Tim Waterstone remained undeterred last night by an emphatic rebuff from HMV over his attempt to win back control of the chain of book shops he founded in the 1980s, saying: "We will come back and come back and come back again."
Mr Waterstone, who opened his first bookstore in 1982, confirmed he had made his latest offer to HMV before Christmas but that an approach to the company's independent directors had been "courteously" turned down. He said he had secured private equity backing for the bid, but refused to name his backers.
Earlier in the day HMV made it clear that it had no interest in selling the bookstore chain, saying it had a clear strategy for improving the performance of Waterstone's by employing proven management techniques from its HMV music stores.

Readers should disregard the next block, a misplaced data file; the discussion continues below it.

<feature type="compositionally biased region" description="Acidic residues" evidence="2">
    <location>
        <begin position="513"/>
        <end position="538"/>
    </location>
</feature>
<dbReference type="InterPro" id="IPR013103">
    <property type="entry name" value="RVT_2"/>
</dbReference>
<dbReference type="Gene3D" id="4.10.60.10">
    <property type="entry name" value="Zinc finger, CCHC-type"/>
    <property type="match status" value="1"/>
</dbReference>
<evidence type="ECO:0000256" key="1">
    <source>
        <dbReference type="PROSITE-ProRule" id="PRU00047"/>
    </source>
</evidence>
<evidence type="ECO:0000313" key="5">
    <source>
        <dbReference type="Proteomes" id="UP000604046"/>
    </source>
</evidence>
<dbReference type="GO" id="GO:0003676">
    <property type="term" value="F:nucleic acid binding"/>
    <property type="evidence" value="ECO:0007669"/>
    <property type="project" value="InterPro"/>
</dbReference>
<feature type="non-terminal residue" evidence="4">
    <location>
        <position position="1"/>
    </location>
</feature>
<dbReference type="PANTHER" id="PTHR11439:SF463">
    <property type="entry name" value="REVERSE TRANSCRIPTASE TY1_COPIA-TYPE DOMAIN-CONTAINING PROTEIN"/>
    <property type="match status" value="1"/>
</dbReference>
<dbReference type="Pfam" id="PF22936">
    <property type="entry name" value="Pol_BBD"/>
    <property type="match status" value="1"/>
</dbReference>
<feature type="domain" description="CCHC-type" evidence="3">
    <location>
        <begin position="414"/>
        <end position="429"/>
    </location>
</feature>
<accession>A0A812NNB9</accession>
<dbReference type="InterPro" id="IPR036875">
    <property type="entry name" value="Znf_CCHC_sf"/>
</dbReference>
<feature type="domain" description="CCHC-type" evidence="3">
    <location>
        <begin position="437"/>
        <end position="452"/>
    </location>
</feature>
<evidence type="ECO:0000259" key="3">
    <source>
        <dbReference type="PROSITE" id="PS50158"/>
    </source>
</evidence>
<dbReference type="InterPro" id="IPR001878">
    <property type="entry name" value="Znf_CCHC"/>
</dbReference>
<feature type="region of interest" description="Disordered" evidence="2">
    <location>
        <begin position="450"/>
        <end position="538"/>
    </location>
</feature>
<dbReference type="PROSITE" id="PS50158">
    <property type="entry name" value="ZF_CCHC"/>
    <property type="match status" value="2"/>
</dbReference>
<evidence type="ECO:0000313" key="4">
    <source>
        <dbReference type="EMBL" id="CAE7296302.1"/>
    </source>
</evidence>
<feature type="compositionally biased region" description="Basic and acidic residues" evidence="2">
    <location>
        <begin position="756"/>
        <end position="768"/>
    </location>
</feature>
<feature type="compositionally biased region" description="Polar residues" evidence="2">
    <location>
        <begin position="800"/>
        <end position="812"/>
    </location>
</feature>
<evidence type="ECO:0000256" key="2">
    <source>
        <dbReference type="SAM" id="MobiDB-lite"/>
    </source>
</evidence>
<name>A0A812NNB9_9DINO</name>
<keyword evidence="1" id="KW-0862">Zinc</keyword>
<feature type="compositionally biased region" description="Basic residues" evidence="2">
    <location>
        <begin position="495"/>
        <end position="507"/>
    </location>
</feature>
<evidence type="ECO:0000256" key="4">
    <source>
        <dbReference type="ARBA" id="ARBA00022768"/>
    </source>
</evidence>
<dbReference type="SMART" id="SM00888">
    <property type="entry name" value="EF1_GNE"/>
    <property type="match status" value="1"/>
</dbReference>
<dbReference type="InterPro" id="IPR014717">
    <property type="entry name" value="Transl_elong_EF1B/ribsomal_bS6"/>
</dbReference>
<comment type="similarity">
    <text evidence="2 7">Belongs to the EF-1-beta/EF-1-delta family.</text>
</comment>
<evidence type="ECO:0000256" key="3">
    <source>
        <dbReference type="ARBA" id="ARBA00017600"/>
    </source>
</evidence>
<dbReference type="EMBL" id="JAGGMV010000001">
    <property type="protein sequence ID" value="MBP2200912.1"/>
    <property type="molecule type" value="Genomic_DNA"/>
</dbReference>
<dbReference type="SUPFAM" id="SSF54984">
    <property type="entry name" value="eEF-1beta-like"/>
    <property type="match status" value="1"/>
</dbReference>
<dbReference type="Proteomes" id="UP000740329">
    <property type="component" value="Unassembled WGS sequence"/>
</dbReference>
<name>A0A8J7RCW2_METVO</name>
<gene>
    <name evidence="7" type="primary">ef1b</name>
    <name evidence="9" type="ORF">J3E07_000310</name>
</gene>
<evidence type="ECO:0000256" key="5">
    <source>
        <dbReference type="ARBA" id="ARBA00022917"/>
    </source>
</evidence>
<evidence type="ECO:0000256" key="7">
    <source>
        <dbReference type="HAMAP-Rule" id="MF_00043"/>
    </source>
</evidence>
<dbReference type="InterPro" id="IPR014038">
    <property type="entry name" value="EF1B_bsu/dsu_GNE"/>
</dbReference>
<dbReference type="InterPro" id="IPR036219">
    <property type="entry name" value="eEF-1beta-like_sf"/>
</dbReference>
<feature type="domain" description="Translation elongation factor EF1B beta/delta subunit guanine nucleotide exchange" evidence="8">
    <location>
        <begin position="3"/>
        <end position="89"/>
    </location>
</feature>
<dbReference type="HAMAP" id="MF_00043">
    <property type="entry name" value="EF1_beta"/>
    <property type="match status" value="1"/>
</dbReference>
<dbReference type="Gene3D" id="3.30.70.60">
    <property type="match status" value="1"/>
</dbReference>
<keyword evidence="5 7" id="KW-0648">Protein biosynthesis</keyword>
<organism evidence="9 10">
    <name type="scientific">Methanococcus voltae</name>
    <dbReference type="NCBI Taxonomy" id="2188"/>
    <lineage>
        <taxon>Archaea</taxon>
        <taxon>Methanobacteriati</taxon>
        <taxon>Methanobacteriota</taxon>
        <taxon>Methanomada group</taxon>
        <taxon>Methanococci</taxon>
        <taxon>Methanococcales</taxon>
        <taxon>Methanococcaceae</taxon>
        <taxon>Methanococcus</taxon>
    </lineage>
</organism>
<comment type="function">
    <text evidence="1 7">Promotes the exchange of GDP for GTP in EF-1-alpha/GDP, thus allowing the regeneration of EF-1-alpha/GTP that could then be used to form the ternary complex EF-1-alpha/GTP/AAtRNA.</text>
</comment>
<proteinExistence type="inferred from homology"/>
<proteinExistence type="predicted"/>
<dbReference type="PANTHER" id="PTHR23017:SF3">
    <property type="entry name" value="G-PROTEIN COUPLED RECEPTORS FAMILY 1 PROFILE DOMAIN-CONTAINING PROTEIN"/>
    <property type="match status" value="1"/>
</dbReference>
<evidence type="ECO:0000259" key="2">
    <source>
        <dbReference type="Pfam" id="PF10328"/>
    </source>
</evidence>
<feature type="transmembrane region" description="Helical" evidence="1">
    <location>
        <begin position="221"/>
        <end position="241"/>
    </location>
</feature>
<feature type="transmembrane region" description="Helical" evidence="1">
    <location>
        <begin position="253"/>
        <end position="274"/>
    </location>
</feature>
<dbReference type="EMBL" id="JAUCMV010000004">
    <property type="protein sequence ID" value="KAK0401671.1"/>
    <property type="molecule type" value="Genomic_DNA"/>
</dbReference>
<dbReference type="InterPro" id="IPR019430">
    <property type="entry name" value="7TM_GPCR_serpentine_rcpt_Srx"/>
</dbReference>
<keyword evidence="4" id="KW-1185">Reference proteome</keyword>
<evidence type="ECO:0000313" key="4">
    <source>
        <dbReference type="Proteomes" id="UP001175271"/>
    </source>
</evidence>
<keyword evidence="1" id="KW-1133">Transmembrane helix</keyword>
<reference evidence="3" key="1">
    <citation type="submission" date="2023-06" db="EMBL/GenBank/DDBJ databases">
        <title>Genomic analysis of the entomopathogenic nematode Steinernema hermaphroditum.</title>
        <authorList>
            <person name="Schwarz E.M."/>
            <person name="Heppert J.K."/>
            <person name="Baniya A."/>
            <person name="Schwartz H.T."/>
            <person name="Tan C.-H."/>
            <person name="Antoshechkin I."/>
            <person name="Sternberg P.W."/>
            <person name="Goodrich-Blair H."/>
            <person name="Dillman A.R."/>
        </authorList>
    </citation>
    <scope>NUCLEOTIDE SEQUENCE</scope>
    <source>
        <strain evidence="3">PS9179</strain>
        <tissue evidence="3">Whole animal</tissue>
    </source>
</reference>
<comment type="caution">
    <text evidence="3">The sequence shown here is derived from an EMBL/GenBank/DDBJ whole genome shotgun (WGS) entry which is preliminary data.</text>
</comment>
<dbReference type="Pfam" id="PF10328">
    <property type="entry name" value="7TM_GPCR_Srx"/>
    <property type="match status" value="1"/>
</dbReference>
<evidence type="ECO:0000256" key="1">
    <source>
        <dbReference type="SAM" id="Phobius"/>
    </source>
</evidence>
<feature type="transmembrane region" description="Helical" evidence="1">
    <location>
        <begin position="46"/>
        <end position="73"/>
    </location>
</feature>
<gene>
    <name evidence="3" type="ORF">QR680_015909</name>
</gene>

"Recovery at Waterstone's is under way and there is considerable upside to be had. Our shareholders should be the ones to benefit from that upside rather than see it handed over to him," a spokeswoman for HMV said.
But Mr Waterstone insists that HMV is taking the bookstore business downmarket. Although the business had now stabilised, it had done so with earnings at a third of their level when HMV took control, he claimed.
"Waterstone's doesn't belong in the mid-market where HMV has taken it," he said. He wanted to return it to its original position as a literary bookseller, where it was better suited to compete.
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